Woonsocket's CVS Pulls Support Of ALEC

Local company joins John Deere, MillerCoors, HP, and Best Buy in breaking ties with lawmaker-business partner group.


Woonsocket-based is one of five major corporations to recently end financial support for American Legislative Exchange Council (ALEC).

ALEC is described by board member and Woonsocket Rep. Jon Brien (Dist. 50, Woonsocket), as a bipartisan group that puts lawmakers together with businesses to come up with ideas (ultimately, legislation) "That will foster a free-market society."

ALEC has received criticism from Common Cause, the New York Times reports, which attests the organization's practices amount to lobbying, violating its tax-exempt status.

ColorofChange.org, a political action group working "...to make government more responsive to the concerns of Black Americans," praised the companies' break with ALEC in a release posted to their website. ColorofChange.org has launched a campaign calling on companies to break with ALEC, claiming the group has helped draft laws that restrict access to the polls for blacks, Latinos, low-income voters and other marginalized groups. Specifically, they reference ALEC's model voter ID law. Though ALEC has since scrapped the task force that drafted the model legislation, it is attributed as the inspiration for many current voter ID laws across the US.

An opinion piece in the Washington Times defends ALEC against the claims.

Critics say the new voter ID laws, which require photo identification for voters, disenfranchise minority voters because it places an undue burden on their ability to vote. The Justice Department is challenging the Texas voter ID law, and US  Attorney General Eric Holder has labeled the law a poll tax, because it requires voters to travel long distances and pay to obtain documents.

A was sponsored by Brien, but the Providence Phoenix reports it was drafted by Secretary of State Ralph Mollis prior to ALEC's model legislation and left out an "onerous" provision requiring anyone trying to vote without ID to show up at the board of elections the following Monday with proof of identity.

"We want to thank these companies for making the right decision, and we continue to call on all major corporations to stop funding ALEC given its involvement in voter suppression and its work pushing policies designed to benefit rich and powerful corporations at the expense of people of color, workers, and the environment," said Rashad Robinson, Executive Director of ColorOfChange.org.

"Over the last few weeks, we have closely followed the issues surrounding the American Legislative Exchange Council (ALEC) and have heard from numerous stakeholders expressing their views," said Larry Burton, CVS Caremark Senior Vice President for Government Affairs, in an email to ColorOfChange.org printed in the release. "As a result, after careful consideration of the available information, CVS Caremark has discontinued its membership in ALEC."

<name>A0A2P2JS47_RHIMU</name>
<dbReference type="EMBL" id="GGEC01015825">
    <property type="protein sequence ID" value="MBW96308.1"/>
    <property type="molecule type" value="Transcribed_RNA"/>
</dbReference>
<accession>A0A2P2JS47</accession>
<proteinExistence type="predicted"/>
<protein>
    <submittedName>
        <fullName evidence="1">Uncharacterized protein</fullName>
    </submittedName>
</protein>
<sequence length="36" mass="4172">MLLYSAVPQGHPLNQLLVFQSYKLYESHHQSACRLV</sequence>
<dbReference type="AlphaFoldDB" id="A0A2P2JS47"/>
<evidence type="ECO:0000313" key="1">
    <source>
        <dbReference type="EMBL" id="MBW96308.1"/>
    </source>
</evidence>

ALEC has also .

On May 1, Sen. John J. Tassoni Jr. (D-Dist. 22, Smithfield, North Smithfield) asked to have his name removed from the list of state legislators enrolled as members of ALEC. The Providence Journal reported that state Sen. Walter Felag also quit the group.

Brien has said the two legislators' departure from the RI chapter is the result of a misunderstanding of the organization and bullying tactics employed by the organization's critics. He could not be reached for comment on CVS's break with ALEC.

SDE July 12, 2012 at 07:35 PM
Bullying how about blackmail.
arbi July 13, 2012 at 08:04 AM
Good job Jon Brien. Wake up Woonsocket voters.
Memere July 13, 2012 at 10:59 AM
Actually I have no problem with having to show an ID to be allowed to vote. If you have nothing to hide, why should you object? It has long been the law that you need a license in order to be able to drive so why should having an ID be such a problem?
John July 13, 2012 at 12:01 PM
Memere, Think about all the young men and women in this city that do not have a license but would like the right to vote. When you go to the DMV to get an ID they make it almost impossible unless you have your own utility bills with your name on them. Most young men and women in this city that do not have a license cannot obtain an I.D. but yet we tell them they should pay attention and vote. A catch 22.
English first July 13, 2012 at 12:12 PM
DMV issues two types of ID cards. A regular ID card valid for six years, and a senior citizen ID card valid for 10 years. To qualify for a senior citizen ID card, you must be age 62 or older. To apply for an ID card you will need to do the following: Visit a DMV office (make an Appointment(s) for faster service) Complete application form DL 44 (An original DL 44 form must be submitted. Copies will not be accepted.) Give a thumb print Have your picture taken Provide your social security number. It will be verified with the Social Security Administration while you are in the office. Verify your birth date and legal presence from DMV website. It is so easy to get information.


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